It started with the Yellow Brick Road.
One evening in 2009, I sat down on my living room couch with my family to watch "The Wizard of Oz" on Netflix. It was all up there on the screen in my living room: Dorothy, the farm in Kansas, Toto, the twister. Only one important thing was missing for me. The closed captioning.
Perplexed, I took to Twitter to express my disappointment. My frustration resonated with others who felt left out by new technologies that didn't take the rights of the deaf and hard of hearing into account. I worked with the National Association of the Deaf (NAD) to send a letter to Congress demanding companies that offer streaming and online video stop excluding the 30 million Americans who are deaf and hard of hearing.
It didn't end there. In 2011, the NAD sued Netflix for failing to provide closed-captioning on most of its streaming content. We weren't going to let the future of entertainment pass us by. Netflix settled this lawsuit by promising to have all of its shows subtitled by 2014. Thankfully, all video streaming companies including Netflix, Hulu, Amazon and others have to offer closed captioning by April 30, 2014 or else be subject to the same fines as traditional broadcast television.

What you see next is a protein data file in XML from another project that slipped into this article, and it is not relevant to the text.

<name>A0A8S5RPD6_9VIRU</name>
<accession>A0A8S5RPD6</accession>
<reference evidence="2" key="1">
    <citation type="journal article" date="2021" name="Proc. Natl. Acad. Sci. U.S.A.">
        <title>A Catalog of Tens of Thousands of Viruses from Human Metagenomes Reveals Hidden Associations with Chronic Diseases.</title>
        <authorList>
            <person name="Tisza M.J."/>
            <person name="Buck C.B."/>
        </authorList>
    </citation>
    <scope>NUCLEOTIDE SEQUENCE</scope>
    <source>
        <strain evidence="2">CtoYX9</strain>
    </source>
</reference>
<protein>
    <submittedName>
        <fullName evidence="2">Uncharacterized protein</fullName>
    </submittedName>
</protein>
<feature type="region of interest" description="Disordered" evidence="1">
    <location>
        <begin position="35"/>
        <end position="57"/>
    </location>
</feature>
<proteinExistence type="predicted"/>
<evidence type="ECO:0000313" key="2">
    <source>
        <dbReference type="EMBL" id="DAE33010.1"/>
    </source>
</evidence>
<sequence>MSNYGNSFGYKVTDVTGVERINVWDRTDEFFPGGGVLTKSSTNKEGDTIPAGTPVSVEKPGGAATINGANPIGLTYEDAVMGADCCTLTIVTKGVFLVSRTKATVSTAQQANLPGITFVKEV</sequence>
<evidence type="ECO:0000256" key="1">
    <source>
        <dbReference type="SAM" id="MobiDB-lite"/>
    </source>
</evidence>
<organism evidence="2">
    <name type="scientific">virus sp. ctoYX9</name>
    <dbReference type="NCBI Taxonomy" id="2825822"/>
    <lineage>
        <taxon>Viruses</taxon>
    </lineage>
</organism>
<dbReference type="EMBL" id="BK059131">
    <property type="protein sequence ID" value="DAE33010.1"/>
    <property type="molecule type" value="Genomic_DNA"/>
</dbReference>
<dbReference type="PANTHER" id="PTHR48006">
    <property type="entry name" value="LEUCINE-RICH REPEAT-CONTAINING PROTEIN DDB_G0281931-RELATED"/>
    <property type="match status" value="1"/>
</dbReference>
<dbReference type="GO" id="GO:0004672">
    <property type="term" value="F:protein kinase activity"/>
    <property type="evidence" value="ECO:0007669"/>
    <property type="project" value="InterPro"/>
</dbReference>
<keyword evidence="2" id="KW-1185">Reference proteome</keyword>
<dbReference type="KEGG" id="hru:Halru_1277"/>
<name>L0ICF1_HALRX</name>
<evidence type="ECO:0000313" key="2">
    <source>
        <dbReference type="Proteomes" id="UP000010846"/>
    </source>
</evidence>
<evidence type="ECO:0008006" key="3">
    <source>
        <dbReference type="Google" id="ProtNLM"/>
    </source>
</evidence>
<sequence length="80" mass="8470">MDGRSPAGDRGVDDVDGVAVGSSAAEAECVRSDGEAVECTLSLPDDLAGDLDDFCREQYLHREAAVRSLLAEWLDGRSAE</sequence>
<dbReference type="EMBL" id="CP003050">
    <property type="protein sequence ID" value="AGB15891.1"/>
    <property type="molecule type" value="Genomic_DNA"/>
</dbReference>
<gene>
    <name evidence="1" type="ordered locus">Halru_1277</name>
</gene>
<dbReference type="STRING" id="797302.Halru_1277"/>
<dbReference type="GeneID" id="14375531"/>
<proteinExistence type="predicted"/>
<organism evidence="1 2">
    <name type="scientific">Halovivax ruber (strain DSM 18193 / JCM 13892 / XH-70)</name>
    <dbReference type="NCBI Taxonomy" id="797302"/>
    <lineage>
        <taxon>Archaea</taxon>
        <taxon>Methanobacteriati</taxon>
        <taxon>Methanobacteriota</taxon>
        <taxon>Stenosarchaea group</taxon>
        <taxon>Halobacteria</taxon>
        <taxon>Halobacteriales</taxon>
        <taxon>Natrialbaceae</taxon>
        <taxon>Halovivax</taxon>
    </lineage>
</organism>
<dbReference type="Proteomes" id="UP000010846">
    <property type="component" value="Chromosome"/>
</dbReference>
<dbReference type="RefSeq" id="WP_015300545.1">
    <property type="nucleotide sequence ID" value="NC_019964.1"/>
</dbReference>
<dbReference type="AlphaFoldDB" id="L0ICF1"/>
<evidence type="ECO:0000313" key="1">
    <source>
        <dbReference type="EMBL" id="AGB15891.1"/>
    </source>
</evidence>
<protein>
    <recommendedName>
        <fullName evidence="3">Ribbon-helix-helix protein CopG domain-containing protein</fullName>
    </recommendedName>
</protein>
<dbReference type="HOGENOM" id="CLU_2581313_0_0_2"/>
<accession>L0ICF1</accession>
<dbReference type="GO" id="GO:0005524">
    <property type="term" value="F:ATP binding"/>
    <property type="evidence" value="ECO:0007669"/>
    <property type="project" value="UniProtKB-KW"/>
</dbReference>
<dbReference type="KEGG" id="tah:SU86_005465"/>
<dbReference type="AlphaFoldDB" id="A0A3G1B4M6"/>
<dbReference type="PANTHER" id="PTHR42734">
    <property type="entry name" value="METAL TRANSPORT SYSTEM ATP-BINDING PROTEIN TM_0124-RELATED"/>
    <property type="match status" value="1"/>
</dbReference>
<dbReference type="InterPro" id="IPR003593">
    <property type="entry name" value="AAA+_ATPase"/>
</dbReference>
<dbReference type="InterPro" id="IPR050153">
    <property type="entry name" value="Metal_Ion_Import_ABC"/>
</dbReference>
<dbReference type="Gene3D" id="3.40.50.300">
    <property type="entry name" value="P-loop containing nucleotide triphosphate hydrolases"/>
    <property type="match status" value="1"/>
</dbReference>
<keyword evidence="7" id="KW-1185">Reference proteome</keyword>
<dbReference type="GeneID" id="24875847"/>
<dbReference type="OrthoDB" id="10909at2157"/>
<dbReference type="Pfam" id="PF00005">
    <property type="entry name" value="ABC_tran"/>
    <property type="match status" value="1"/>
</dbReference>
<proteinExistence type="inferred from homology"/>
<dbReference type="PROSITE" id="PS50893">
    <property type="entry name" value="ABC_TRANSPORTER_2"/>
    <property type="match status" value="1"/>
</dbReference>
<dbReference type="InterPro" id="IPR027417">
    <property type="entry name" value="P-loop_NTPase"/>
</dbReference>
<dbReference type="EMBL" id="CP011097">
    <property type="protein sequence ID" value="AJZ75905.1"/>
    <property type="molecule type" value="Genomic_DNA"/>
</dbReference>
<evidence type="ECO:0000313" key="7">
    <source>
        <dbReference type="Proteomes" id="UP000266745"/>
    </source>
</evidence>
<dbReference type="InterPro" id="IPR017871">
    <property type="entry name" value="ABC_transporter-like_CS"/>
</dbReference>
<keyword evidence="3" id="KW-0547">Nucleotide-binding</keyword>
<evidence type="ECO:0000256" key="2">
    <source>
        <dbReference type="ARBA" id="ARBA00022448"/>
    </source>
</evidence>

But there's still more than we can do to make closed captioning and subtitles available to those who need them. On Feb. 20, 2014 the FCC outlined new rules requiring improved accuracy in closed captioning, an initiative ten years in the making, according to the Los Angeles Times.
There are over 7,000 languages spoken in the world - why shouldn't we all be able to take part in each other's culture? Sharing the things that make us laugh, think and cry can unite us and shine a light on what we have in common rather than what makes us different. Stories about love, honor and family show us how alike we are at heart, no matter what language we speak.
Marlee Matlin is an Oscar-winning actress and the foremost advocate for closed captioning. She is expanding her work worldwide. She is currently working on the Billion Words March with global TV site Viki.com to help translate and subtitle TV shows and movies into 200 languages -- making TV entertainment more accessible to everyone.
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